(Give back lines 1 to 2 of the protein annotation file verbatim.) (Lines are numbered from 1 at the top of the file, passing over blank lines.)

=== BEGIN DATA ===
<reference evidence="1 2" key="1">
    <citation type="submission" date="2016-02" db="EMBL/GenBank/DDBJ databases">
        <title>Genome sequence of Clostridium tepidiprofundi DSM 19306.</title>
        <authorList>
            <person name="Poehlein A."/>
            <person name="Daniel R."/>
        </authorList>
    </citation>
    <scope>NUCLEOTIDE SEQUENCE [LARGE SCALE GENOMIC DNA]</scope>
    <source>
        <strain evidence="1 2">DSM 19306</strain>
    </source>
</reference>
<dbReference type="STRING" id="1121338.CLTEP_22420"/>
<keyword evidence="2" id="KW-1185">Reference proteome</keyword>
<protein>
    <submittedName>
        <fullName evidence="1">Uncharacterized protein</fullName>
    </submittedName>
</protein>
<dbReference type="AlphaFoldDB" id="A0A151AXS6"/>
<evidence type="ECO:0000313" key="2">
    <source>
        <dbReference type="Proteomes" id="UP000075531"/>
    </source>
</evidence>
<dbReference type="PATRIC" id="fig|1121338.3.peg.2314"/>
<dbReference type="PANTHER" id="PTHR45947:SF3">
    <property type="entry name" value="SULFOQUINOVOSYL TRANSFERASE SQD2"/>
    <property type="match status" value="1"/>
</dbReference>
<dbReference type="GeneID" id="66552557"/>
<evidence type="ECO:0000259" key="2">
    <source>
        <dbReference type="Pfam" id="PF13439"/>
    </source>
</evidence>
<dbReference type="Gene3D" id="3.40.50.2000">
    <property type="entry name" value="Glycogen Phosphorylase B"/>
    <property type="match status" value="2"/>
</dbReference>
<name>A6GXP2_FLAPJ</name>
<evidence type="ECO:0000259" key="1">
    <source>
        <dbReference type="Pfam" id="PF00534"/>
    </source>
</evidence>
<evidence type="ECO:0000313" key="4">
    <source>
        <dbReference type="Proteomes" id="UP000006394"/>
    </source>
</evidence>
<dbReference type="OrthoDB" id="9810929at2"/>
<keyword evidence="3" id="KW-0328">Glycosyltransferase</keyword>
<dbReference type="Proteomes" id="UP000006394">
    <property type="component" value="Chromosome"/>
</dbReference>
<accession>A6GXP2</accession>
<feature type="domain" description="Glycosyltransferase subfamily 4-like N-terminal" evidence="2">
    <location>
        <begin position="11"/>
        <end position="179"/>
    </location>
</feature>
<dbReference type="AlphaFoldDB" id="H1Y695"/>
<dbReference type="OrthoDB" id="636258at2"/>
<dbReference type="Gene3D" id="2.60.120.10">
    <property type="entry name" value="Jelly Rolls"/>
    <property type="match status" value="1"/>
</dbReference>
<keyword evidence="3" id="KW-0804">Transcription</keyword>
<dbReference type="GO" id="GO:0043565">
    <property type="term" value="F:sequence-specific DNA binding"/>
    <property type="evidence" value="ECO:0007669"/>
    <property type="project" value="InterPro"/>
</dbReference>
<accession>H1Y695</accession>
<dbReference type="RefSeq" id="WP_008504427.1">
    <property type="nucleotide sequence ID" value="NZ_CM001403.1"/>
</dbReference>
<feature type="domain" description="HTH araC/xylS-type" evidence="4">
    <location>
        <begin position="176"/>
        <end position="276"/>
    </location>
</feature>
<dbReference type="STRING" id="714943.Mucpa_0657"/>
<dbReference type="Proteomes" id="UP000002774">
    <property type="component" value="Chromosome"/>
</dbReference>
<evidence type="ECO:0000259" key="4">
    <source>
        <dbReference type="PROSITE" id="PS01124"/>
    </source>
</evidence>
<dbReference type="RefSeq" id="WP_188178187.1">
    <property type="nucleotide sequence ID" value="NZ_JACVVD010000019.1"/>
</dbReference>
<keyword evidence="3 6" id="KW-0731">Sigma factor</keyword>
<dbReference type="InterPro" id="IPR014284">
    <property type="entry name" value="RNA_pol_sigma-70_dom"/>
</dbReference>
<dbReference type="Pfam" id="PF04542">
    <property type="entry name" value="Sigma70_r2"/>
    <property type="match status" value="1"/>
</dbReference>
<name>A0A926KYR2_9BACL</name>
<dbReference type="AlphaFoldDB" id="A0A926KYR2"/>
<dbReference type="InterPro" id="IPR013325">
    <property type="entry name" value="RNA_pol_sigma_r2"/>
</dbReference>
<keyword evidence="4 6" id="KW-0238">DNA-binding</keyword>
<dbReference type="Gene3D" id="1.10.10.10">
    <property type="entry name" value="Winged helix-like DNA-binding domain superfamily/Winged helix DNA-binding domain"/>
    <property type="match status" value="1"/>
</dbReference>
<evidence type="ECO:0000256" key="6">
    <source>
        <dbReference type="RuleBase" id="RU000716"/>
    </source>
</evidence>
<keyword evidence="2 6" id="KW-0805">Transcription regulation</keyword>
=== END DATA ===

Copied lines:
<reference evidence="1 2" key="1">
    <citation type="submission" date="2016-02" db="EMBL/GenBank/DDBJ databases">